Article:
The conceit of the Veronica Base setting (if you havenâ€™t listened to the first half of the episode yet!) is that itâ€™s a small scientific outpost on Mars, isolated not just from Earth but from other settlers on the red planet. So more so than most settings, it makes sense that everybody knows everybody else at the outset. By discussing NPCs at the start, we didnâ€™t have to break up the flow of the narrative too much to talk about who they were meeting, or who they should talk to next. The players and their characters already knew who they might find working in the physics lab, so I could toss in just a quick line of description for our listeners at home, and we kept the momentum of the scene moving.
Knowing how the characters felt about the NPCs also went a long way in helping me know what buttons to push to pull out the best responses from the players. I didnâ€™t have to read between the lines of their improvised dialogue, I already knew whether they liked or hated or even loved the person they were talking to. I could be kind to one player and short tempered with another depending on those keywords, bringing to life more nuanced NPCs than the typical wandering adventure plot gets to have.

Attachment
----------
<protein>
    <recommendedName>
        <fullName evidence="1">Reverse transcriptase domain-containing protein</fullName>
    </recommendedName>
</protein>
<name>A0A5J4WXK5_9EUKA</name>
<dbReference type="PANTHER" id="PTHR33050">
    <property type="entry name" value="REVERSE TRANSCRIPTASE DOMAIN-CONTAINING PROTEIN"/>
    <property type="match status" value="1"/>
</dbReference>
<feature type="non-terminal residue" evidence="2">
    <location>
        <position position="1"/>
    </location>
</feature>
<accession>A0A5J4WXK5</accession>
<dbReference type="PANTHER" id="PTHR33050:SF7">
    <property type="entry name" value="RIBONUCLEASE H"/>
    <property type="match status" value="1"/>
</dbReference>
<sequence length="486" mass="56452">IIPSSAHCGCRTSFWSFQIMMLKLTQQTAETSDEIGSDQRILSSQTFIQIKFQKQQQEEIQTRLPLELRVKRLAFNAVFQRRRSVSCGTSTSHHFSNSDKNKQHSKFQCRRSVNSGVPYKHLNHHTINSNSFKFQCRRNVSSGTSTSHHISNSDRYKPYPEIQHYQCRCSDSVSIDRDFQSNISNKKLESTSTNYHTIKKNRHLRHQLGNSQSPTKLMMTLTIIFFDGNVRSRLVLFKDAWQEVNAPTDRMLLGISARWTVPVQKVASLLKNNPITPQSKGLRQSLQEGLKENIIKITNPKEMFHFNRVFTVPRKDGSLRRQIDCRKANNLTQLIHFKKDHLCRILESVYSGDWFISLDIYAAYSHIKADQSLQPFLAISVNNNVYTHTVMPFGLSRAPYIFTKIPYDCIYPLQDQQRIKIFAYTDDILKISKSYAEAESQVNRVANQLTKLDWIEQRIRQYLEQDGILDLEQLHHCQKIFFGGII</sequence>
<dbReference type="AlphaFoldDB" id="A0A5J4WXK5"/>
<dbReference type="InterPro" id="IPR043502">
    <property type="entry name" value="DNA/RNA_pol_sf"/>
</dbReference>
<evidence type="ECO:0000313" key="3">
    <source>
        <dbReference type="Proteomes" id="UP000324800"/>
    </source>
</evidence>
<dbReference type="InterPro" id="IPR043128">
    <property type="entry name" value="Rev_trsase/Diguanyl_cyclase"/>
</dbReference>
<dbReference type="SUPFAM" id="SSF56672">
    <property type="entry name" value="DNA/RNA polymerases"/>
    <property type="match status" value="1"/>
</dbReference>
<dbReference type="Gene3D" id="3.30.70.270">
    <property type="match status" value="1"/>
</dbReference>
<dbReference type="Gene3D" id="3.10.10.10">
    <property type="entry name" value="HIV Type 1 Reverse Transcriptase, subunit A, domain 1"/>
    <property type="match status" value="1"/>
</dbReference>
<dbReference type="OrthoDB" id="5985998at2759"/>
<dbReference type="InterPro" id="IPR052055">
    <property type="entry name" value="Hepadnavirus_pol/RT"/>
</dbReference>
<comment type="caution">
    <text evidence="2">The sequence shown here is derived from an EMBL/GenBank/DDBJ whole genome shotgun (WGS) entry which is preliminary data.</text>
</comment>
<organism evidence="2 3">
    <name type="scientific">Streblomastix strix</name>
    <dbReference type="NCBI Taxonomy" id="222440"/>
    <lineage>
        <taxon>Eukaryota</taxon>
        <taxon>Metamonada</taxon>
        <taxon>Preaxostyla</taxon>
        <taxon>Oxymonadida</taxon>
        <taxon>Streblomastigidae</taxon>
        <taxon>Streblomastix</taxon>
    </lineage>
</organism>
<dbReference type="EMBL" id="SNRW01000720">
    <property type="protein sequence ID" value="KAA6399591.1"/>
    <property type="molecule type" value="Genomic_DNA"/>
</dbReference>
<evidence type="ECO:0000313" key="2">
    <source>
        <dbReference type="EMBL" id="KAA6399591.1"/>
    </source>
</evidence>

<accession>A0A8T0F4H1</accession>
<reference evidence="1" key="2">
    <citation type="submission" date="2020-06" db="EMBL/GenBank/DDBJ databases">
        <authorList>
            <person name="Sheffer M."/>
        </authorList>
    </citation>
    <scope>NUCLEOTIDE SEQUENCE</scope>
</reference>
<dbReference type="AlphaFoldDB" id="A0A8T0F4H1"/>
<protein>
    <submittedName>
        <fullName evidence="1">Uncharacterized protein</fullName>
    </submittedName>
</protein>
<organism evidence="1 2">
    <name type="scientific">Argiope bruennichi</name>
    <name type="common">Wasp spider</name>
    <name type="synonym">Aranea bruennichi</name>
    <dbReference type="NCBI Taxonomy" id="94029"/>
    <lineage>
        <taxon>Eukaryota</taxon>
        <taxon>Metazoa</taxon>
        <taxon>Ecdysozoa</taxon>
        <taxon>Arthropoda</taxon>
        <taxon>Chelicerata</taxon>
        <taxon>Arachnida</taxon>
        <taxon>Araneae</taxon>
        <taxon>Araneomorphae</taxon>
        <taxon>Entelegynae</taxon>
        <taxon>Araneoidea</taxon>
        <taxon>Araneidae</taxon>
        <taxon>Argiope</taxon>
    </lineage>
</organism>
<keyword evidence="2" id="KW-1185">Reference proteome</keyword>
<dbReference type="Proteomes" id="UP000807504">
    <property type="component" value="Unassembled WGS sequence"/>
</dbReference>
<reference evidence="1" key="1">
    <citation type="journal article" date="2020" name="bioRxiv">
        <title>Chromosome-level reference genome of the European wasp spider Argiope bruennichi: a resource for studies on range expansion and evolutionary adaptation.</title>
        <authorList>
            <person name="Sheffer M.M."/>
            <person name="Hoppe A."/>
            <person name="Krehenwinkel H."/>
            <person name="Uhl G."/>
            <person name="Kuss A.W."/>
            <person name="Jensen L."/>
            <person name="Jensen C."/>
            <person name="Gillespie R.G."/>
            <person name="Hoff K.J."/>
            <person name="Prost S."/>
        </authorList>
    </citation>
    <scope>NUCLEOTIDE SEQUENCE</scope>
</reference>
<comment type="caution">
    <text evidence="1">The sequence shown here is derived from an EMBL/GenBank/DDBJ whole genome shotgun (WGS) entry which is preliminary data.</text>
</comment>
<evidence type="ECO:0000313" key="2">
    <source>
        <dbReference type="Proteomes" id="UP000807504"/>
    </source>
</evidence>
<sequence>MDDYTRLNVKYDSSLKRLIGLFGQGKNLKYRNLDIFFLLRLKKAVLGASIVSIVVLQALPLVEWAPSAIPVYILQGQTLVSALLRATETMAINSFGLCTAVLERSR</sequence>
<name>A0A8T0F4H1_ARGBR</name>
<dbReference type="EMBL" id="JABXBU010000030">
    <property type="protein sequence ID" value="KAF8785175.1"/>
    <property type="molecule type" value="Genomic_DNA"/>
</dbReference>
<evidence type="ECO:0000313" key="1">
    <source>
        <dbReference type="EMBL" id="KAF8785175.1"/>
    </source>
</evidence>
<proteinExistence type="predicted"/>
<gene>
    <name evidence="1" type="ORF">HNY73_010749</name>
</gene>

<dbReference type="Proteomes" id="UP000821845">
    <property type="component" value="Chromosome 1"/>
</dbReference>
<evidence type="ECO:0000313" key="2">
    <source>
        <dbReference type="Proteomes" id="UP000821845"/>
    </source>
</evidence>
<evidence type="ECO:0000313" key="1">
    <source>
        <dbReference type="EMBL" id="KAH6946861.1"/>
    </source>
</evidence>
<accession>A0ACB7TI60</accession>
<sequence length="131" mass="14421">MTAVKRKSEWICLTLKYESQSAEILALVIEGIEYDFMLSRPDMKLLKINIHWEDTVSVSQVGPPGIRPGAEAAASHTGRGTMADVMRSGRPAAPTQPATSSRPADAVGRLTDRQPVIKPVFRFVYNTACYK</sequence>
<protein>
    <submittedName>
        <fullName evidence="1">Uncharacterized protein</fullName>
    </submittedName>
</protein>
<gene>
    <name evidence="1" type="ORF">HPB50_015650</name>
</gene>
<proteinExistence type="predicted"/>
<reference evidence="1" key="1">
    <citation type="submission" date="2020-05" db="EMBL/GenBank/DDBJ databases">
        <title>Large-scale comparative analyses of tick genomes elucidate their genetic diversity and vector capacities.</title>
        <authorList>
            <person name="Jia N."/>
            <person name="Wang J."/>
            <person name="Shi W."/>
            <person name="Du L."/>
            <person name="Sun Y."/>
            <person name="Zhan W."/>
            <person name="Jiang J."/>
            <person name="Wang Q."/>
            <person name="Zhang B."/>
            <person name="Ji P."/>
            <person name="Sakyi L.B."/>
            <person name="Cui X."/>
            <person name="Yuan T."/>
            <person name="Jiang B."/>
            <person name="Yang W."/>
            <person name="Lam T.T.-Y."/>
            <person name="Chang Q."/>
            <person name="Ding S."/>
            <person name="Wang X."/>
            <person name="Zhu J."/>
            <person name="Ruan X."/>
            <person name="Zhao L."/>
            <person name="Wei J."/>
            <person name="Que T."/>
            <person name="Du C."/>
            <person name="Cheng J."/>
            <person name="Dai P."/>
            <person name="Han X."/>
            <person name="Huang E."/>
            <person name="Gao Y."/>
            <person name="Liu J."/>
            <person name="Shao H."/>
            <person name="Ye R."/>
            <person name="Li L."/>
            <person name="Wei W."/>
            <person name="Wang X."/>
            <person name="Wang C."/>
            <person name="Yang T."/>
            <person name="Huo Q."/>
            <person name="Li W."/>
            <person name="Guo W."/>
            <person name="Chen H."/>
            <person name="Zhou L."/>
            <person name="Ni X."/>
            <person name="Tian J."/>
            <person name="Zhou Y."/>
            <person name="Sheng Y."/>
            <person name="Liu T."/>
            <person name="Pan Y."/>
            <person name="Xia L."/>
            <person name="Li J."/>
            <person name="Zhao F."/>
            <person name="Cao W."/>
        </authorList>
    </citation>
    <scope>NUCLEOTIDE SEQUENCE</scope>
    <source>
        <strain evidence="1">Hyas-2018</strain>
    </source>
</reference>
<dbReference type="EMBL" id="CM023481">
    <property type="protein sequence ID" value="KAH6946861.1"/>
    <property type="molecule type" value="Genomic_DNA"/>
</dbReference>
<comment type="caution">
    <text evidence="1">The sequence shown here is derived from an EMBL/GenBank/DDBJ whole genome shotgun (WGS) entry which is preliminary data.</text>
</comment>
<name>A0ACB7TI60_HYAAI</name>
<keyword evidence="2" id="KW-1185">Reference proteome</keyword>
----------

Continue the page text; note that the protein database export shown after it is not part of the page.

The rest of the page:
While the Like, Love, Hate dynamic is perfectly baked into Bubblegumshoe, itâ€™s a strategy I intend on cribbing for plenty of other games. The pools of points are unique to Gumshoe games, but for any setting where characters should already know a good number of faces about town, spending a few minutes setting up those relationships ahead of time would work wonders for making the game go a bit smoother in the moment. This would also be a great technique to use if you have a player who may not always buy into a setting or game concept immediately. Giving them starting relationships with NPCs that you can guarantee will be of some importance can help them know where they stand in the community and even give a flavor of the tone youâ€™re aiming for.